Nurses Call on U.S. Hospitals to Improve Emergency Preparedness
The call for improvement comes from the recent U.S. Ebola discovery
National Nurses United (NNU) is calling on U.S. hospitals to immediately upgrade emergency preparations for Ebola in the U.S. following reports that a Dallas hospital failed to hospitalize a patient infected with the Ebola virus and failed to properly communicate essential information to caregivers about this health status.
“At a rally of 1,000 nurses last week in Las Vegas, we warned that it was just a matter of time in an interconnected world that we would see Ebola in the U.S.,” said NNU executive director RoseAnn DeMoro in a statement. “Now, everyone should recognize that Texas is not an island either, and as we’ve heard from nurses across the U.S., hospitals here are not ready to confront this deadly disease.”
NNU members from the California Nurses Association met with officials of Kaiser Permanente, a hospital chain in California, and proposed that Kaiser immediately upgrade its pandemic disease preparedness, including planning, communications, hands on training and availability of proper protective equipment, including hazmat suits.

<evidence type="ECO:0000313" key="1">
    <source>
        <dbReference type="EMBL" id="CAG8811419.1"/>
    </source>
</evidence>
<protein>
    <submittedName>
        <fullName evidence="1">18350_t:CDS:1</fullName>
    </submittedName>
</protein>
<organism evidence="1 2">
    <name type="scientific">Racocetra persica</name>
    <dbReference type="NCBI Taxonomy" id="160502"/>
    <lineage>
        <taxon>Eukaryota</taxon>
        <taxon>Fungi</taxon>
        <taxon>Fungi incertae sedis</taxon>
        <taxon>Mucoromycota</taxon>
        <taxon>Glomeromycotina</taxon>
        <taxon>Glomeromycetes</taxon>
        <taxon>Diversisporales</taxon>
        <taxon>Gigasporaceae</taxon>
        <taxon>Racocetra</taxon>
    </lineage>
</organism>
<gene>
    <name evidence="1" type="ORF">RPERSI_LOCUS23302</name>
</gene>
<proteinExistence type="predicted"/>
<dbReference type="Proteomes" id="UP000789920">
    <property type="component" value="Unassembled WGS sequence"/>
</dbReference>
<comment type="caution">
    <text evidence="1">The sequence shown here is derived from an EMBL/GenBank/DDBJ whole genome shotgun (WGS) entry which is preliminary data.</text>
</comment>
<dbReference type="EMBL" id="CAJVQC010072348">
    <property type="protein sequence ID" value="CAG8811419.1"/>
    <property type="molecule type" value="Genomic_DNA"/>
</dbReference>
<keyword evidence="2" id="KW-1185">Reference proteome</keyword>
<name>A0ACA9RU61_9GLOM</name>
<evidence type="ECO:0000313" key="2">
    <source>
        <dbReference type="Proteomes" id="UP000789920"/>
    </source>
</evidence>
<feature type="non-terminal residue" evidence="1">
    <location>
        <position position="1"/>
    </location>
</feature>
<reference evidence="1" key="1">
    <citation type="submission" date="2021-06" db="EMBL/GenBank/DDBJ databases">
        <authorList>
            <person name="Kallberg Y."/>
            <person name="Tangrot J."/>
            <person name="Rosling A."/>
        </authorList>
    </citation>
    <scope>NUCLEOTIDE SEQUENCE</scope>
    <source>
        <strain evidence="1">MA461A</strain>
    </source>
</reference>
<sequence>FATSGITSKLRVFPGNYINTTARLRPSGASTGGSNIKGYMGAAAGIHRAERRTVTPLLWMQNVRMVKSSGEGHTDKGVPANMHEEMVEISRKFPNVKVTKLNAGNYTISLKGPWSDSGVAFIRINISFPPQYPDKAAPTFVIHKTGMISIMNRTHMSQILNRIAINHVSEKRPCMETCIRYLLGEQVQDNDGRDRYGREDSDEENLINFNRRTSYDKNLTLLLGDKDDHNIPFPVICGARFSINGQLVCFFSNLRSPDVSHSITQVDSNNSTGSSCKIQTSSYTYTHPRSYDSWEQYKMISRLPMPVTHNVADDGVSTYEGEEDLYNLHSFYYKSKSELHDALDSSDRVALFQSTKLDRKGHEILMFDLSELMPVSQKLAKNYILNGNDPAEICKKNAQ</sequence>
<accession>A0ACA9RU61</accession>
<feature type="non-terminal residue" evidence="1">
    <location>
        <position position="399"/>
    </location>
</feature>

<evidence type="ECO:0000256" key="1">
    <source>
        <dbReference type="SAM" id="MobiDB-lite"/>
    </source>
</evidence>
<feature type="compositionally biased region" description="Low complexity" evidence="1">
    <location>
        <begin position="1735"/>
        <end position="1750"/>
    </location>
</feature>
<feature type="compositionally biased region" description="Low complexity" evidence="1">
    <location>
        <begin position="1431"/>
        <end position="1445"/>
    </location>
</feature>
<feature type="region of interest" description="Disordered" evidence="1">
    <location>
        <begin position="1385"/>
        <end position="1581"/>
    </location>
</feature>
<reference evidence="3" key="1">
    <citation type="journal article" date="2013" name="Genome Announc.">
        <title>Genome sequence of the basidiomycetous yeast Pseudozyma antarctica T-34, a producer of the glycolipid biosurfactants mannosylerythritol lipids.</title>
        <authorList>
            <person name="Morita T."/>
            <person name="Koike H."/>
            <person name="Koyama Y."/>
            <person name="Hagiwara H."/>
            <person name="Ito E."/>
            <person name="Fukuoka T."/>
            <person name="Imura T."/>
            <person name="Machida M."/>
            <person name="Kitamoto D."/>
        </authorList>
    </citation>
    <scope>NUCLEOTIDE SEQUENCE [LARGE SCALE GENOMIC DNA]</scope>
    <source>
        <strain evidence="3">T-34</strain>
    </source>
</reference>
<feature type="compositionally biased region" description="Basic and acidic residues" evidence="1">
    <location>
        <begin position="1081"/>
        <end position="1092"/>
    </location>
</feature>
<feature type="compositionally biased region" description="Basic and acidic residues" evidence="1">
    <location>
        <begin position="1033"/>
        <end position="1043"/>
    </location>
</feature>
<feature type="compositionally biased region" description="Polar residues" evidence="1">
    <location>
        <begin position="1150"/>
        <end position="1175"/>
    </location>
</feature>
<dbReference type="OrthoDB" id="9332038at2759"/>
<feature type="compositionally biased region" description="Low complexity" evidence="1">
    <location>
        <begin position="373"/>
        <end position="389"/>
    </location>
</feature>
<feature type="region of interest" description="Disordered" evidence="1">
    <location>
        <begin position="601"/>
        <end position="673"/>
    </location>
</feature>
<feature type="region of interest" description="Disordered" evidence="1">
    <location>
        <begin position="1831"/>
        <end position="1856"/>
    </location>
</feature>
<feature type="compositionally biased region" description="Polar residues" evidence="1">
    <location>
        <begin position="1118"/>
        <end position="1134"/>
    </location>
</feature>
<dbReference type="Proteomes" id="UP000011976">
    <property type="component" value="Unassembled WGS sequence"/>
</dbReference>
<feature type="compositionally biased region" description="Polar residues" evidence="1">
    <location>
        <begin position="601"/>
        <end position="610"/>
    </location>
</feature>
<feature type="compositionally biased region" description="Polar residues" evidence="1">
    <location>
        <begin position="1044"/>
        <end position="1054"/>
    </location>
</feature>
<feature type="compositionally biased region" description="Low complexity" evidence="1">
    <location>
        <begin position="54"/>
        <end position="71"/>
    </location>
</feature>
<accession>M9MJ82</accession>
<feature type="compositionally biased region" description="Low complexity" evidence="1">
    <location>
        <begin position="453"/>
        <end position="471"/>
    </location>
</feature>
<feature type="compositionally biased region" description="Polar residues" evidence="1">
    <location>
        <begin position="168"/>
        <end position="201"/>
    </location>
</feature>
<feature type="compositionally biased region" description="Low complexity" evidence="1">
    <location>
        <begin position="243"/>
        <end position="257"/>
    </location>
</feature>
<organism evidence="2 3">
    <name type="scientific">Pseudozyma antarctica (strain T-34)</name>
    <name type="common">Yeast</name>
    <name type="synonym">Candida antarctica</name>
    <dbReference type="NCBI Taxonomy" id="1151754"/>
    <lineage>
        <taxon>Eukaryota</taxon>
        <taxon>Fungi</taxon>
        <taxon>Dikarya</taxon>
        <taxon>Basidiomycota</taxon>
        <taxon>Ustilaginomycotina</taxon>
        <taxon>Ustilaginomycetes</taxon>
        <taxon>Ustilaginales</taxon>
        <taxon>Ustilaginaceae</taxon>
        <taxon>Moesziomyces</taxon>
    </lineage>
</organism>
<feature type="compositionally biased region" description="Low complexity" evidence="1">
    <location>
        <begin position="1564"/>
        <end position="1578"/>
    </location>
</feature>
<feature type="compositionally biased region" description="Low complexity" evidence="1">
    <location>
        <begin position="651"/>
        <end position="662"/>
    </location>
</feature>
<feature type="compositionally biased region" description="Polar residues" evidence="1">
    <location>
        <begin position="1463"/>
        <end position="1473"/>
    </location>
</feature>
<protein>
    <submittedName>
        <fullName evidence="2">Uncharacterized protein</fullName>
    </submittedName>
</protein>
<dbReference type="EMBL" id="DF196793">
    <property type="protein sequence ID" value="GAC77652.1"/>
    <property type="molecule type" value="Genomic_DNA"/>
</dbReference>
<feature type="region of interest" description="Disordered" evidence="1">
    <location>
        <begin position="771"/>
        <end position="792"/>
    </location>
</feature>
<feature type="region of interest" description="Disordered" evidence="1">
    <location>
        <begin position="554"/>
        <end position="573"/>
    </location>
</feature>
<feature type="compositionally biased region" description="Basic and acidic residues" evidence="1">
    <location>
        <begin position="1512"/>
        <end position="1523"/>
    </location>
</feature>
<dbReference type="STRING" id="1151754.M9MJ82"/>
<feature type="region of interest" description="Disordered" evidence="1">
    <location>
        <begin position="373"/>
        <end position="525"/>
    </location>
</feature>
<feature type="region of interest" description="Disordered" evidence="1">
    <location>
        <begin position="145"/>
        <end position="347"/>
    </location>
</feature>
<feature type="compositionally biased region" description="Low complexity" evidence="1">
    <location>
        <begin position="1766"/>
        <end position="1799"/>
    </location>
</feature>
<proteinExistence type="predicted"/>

Kaiser went on to insist its hospitals are prepared, despite a situation in Sacramento in which a patient feared they had been exposed to Ebola. No information was given to the staff until it was reported by the local media.
NNU is calling for all U.S. hospitals to immediately implement a full emergency preparedness plan for Ebola and other disease outbreaks. That includes: full training of hospital personnel along with proper protocols and training materials for responding to outbreaks; adequate supplies of Hazmat suits and other personal protective equipment; properly equipped isolation rooms to assure patient, visitor and staff safety; and sufficient staffing to supplement nurses and other health workers who need to care for patients in isolation.